In Betty Reid Soskin’s 96 years of living, she has been a witness to a grand sweep of American history. When she was born in 1921, the lynching of African-Americans was a national disgrace, minstrel shows were the most popular American form of entertainment, women were looked at suspiciously by many for exercising their right to vote, and most African-Americans in the Deep South could not vote at all. From her great-grandmother, who had been enslaved until she was in her mid-20s, Betty heard stories of slavery and the difficult times for Black Folk that immediately followed. In her lifetime, Betty has seen the nation begin to break down its race and gender biases, watched it nearly split apart in the upheavals of the civil rights and Black Power eras, and, finally, lived long enough to witness both the election of an African-American president and the re-emergence of a militant, racist far right. But far more than being merely a witness, Betty Reid Soskin has been an active participant with so many other Americans in shaping the country as we know it now. The child of Louisiana Creole parents who refused to bow down to Southern discrimination, she was raised in the Black Bay Area community before the great westward migration of World War II. After working in the civilian homefront effort in the war years, she and her husband, Mel Reid, helped break down racial boundaries by moving into a white community east of the Oakland hills. There she raised four children—one openly gay, one developmentally disabled—while working to end the prejudices against the family that existed among many of her neighbors. With Mel, she opened up one of the first Bay Area record stores in Berkeley both owned by African-Americans and dedicated to the distribution of African-American music. Her community organizing activities eventually led her to work as a state legislative aid, helping to plan the innovative Rosie the Riveter National Park in Richmond, California, then to a “second” career at the Rosie Park as the oldest park ranger in the history of the National Park Service. In between, she used her talents as a singer and songwriter to interpret and chronicle the great social upheavals that marked the 1960s. In 2003, Betty displayed a new talent, writing, when she created the popular blog CBreaux Speaks. Now followed by thousands, her blog is a collection of Betty’s sometimes fierce, sometimes gently persuasive, but always brightly honest story that weaves both the wisdom of the ages and the fresh enthusiasm of an always youthful mind into her long journey through an American and African-American life, as well as America’s long struggle to both understand and cleanse its soul. Blending together selections from many of Betty’s hundreds of blog entries with interviews, letters, and speeches collected throughout her long life, Sign My Name to Freedom invites readers into an American life through the words and thoughts of a national treasure who has never stopped looking at herself, the nation, or the world with fresh eyes.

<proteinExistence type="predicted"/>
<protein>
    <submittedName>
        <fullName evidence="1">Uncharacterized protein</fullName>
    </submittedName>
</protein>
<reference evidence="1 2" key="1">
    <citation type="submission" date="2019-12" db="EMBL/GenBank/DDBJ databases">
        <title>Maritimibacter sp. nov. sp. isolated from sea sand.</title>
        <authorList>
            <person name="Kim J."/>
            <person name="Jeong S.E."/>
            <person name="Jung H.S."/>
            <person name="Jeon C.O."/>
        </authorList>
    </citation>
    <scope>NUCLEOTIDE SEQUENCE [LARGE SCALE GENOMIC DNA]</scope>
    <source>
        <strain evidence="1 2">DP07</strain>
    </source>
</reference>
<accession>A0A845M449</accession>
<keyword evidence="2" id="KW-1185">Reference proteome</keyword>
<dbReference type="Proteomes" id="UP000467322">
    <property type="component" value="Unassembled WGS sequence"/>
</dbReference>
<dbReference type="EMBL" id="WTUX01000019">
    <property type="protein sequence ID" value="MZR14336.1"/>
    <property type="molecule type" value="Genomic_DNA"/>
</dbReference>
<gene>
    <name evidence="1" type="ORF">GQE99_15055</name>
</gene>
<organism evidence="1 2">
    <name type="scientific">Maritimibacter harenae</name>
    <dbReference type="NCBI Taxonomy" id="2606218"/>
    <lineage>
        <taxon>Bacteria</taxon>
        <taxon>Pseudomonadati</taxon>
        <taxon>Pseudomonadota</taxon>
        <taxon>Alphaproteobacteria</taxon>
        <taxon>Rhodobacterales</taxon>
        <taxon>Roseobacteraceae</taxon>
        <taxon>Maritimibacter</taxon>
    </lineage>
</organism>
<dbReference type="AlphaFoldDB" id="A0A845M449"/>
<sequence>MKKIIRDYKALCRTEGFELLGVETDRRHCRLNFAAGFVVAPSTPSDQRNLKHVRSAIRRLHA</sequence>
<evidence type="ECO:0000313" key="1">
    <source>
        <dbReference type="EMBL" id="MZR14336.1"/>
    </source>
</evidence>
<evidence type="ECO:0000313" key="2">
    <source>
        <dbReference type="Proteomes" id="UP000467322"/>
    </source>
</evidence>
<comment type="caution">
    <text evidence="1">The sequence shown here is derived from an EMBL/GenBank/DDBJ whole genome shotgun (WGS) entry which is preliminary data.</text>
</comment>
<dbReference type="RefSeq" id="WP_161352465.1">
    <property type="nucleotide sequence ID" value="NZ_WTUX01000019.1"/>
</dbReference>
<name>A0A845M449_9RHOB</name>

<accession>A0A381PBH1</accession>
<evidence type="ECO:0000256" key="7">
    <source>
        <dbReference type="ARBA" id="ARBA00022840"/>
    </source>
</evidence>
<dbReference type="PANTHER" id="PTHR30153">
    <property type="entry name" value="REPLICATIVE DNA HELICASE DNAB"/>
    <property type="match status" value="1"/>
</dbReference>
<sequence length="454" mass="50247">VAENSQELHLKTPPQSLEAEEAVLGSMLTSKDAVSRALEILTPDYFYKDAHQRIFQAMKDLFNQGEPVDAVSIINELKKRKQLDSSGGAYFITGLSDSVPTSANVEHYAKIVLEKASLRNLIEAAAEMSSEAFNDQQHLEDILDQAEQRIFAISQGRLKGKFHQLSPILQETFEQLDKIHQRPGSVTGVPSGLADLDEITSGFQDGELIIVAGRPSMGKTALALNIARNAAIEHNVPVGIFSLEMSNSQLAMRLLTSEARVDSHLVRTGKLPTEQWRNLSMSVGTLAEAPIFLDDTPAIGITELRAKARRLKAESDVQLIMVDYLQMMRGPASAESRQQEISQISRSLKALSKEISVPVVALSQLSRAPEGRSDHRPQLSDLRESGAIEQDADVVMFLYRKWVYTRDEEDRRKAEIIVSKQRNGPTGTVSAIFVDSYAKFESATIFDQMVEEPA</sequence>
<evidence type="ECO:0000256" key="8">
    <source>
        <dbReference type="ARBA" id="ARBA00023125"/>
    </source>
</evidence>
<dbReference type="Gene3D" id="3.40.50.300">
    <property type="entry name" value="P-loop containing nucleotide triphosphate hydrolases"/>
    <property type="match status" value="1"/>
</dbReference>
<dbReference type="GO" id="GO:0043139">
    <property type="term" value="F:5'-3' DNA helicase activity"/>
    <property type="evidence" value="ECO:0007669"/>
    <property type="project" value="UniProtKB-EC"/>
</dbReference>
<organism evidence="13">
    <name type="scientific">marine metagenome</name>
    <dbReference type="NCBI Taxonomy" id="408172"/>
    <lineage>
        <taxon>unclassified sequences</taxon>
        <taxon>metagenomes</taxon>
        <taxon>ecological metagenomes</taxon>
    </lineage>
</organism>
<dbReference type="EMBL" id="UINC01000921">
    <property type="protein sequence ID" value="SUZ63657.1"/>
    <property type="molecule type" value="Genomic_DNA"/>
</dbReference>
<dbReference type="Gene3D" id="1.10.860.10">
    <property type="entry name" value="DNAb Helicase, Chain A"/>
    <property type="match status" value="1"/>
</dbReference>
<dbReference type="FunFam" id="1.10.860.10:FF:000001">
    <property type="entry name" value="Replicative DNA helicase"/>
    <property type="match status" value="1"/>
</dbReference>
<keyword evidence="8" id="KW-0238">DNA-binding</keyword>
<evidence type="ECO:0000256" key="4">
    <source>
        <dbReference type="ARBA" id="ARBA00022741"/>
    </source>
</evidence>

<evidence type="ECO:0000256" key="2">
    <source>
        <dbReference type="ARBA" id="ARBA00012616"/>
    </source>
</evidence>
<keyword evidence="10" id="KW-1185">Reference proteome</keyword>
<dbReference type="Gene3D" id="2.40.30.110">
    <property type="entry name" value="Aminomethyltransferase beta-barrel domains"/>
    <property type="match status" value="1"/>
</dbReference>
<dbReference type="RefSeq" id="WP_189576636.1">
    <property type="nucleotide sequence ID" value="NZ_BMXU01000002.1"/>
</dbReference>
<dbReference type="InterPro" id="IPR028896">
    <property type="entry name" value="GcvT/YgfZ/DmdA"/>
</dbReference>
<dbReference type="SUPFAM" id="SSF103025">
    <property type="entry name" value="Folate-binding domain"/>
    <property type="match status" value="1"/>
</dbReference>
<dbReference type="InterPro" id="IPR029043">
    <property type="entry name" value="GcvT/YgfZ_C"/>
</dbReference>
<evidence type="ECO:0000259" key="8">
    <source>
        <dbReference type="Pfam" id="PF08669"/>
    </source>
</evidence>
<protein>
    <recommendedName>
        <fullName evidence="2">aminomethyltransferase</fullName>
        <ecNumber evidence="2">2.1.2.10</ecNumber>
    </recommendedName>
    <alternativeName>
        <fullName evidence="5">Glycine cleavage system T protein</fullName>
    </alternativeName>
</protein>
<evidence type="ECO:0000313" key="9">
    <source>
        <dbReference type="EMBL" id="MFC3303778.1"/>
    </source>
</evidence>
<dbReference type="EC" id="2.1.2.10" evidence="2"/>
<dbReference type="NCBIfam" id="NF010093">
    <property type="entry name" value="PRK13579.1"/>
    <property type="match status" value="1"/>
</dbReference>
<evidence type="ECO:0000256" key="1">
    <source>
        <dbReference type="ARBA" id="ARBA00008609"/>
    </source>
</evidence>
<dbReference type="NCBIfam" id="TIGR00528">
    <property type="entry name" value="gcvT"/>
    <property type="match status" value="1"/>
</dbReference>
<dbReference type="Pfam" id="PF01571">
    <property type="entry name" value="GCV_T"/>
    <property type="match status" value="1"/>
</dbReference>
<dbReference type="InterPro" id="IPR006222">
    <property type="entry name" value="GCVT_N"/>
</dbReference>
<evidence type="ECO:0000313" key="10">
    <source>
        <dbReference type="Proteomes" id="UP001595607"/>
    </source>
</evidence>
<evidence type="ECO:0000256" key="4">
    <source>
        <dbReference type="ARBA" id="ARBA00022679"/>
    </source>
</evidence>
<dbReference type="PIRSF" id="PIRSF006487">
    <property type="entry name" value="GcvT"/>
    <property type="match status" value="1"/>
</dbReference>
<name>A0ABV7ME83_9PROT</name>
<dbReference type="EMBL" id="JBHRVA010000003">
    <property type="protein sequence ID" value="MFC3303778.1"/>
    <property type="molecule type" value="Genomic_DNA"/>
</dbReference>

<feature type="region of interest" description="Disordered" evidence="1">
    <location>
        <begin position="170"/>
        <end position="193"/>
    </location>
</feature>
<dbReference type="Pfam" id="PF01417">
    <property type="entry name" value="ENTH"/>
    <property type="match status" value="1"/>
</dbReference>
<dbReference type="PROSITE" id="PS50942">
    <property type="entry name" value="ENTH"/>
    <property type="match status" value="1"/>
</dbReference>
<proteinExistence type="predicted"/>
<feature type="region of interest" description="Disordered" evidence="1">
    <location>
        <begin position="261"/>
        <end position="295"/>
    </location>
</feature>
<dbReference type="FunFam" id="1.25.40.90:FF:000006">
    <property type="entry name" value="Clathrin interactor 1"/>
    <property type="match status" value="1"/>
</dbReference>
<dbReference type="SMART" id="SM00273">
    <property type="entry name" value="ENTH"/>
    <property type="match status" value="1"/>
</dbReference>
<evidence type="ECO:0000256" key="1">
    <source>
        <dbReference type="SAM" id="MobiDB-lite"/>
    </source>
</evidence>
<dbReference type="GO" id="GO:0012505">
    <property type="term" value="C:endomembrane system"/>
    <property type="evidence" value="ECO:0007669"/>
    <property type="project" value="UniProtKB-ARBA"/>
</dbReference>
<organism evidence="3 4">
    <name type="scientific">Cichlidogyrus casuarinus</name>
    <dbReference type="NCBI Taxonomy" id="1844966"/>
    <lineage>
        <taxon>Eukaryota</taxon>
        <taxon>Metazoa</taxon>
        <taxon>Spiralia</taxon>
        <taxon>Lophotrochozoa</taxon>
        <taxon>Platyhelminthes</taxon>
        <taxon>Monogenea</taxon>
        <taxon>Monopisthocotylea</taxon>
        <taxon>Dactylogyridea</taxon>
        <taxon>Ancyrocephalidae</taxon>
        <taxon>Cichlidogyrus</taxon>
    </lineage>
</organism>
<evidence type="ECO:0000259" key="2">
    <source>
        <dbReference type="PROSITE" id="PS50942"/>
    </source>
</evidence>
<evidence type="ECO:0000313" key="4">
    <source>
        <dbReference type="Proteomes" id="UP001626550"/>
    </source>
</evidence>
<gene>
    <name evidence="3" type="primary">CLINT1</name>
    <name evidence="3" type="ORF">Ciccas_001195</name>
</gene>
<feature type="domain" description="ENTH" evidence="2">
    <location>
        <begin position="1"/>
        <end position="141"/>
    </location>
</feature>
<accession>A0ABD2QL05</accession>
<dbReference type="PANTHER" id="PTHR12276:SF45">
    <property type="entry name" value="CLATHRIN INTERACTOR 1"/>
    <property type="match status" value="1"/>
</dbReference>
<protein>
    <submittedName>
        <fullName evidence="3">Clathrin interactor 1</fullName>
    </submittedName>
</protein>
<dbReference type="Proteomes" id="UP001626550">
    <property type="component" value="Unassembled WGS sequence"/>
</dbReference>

A Zelig’s-eye view of American history: A bit like Zelig (or Forrest Gump without the simple mind), Betty has been a sharp-eyed observer of pivotal moments and movements in U.S. history.
Having Our Say for the 21st century: Like the Delany sisters’ New York Times best-selling classic, Betty’s chronicle is a compelling testament to where we’ve been and where we’re going.
Timely subject: In the era of Black Lives Matter, this book tells a sharply insightful, deeply felt first-person story of one such life, even as it sheds light on the larger African American experience.
Marketing: A media favorite, Betty has appeared on PBS, Today and NPR and numerous other newscasts, talk shows and features, including Tavis Smiley’s show. Tavis wrote the forward to the book.
Betty is the author of the popular blog, CBreaux Speaks, where she discusses her long journey through an American and African American life.
Book endorsement received from Ken Burns.
Features in Hay House e-mails/newsletter, social media channels, ICDI radio, HealYourLife.com.
Hay House social media reach: Hay House (777K followers); Heal Your Life (1.9M followers); Daily Affirmations (883K followers); Daily Meditations (1.4M followers)
Author Website: cbreaux.blogspot.com